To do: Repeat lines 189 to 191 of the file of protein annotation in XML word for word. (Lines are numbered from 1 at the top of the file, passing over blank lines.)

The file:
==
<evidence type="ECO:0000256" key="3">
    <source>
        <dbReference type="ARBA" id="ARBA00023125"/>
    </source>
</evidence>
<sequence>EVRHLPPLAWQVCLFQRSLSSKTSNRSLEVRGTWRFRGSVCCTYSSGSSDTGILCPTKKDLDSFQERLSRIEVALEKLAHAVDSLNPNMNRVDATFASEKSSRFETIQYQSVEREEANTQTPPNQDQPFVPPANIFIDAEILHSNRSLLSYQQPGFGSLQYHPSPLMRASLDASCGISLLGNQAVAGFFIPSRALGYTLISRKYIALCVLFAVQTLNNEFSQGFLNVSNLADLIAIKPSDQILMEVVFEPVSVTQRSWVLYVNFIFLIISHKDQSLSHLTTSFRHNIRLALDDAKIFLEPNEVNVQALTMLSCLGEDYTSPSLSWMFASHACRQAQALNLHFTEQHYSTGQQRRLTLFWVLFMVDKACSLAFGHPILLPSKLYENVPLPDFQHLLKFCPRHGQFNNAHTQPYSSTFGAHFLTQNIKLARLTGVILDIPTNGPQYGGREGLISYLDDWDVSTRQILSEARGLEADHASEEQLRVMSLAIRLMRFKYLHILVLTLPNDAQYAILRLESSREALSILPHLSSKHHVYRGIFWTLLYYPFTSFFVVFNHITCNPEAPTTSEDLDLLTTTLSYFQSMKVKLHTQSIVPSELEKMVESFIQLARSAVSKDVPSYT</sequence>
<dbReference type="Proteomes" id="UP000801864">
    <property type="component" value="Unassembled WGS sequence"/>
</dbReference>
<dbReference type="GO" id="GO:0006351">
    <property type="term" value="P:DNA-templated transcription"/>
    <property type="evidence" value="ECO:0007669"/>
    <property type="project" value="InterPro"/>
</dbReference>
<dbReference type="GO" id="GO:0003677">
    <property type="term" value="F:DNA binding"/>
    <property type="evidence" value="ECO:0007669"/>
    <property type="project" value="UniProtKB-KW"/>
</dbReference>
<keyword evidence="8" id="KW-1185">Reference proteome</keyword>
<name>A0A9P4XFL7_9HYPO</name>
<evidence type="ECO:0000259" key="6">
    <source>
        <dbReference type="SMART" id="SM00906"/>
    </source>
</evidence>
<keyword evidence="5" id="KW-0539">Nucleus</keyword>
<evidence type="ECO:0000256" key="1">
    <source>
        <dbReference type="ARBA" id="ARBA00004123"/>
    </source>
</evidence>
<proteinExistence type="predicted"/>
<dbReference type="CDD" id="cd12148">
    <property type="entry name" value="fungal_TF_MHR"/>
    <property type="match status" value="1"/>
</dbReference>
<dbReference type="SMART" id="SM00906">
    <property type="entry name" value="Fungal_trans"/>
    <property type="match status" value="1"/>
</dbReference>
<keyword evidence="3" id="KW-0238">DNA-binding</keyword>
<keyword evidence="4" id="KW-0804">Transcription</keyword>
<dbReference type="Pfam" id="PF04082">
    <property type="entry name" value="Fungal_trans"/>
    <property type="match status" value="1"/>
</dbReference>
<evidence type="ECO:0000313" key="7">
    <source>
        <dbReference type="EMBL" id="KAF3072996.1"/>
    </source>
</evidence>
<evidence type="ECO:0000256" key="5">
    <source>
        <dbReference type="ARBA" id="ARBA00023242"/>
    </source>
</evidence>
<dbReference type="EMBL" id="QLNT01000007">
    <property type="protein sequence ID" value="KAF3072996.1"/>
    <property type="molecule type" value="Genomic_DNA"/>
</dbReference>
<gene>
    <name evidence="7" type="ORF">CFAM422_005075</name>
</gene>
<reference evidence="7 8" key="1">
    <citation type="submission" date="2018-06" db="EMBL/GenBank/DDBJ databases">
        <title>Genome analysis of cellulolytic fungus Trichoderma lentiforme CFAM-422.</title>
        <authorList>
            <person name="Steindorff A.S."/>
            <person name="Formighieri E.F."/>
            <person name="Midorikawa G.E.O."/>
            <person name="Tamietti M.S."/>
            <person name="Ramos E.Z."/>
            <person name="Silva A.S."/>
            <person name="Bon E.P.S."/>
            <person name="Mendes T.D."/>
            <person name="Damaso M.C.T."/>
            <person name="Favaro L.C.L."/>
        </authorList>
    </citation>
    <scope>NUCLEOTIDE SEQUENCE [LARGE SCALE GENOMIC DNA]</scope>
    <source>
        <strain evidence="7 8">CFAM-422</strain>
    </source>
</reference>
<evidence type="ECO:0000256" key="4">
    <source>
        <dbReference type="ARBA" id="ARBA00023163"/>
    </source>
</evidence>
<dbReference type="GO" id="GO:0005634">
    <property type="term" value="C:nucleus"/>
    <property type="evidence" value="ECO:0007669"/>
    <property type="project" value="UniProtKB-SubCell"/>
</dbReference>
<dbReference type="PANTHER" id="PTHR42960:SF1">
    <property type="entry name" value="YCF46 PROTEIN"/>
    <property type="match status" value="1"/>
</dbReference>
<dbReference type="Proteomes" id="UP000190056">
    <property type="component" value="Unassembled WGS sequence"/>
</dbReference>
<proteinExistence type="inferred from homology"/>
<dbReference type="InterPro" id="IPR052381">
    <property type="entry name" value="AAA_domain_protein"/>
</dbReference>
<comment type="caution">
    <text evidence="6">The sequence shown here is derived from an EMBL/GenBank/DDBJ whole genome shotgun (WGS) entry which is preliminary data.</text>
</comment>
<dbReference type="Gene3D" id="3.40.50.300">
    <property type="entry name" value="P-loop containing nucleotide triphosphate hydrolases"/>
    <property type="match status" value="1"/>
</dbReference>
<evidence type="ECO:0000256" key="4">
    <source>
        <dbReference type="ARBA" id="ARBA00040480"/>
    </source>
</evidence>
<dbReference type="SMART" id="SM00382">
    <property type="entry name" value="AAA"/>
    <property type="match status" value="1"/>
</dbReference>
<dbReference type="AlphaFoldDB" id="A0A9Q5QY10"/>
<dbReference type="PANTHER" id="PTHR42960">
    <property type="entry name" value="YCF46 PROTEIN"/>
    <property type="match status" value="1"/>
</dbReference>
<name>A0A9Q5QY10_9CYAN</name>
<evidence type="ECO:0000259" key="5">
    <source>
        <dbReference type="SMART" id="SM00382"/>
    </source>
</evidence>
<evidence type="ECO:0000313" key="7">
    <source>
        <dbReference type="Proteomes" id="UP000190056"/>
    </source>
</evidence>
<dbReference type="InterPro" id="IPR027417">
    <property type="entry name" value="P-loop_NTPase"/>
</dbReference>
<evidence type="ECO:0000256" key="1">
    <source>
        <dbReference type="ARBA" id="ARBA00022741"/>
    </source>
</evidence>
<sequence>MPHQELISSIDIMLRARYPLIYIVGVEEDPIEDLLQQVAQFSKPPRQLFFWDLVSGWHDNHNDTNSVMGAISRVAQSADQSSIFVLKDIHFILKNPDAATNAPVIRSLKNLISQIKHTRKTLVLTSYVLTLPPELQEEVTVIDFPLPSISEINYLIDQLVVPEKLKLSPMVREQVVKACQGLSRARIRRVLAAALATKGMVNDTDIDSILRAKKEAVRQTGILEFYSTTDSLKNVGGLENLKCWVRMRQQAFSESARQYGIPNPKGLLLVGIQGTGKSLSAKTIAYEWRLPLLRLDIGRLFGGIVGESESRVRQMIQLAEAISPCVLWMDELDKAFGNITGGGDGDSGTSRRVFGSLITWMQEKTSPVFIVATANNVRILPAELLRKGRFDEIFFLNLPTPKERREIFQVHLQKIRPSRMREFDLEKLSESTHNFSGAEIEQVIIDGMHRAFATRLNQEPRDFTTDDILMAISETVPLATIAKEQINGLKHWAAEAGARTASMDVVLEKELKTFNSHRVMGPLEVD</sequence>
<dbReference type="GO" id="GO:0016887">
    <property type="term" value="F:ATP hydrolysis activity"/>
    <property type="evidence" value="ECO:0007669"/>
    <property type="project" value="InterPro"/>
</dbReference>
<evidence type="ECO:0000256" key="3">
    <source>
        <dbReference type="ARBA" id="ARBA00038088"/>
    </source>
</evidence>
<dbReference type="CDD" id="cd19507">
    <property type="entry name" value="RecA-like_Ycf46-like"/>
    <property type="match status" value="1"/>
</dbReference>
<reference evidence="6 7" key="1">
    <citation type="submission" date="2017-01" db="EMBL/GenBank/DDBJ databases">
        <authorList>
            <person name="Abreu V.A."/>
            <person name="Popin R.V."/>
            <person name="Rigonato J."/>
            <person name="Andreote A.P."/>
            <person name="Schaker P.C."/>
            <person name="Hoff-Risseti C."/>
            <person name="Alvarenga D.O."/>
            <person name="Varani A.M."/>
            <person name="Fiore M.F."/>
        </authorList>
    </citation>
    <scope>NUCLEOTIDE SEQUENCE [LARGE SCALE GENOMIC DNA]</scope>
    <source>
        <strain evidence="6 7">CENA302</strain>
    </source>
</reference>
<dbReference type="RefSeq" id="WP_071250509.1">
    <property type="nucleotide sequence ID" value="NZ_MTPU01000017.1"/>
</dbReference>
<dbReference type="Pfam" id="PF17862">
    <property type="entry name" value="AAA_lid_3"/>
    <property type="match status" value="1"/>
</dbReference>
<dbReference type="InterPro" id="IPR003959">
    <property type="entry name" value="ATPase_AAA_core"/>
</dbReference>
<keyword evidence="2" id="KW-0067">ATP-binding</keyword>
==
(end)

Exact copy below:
    <property type="entry name" value="ATPase_AAA_core"/>
</dbReference>
<keyword evidence="2" id="KW-0067">ATP-binding</keyword>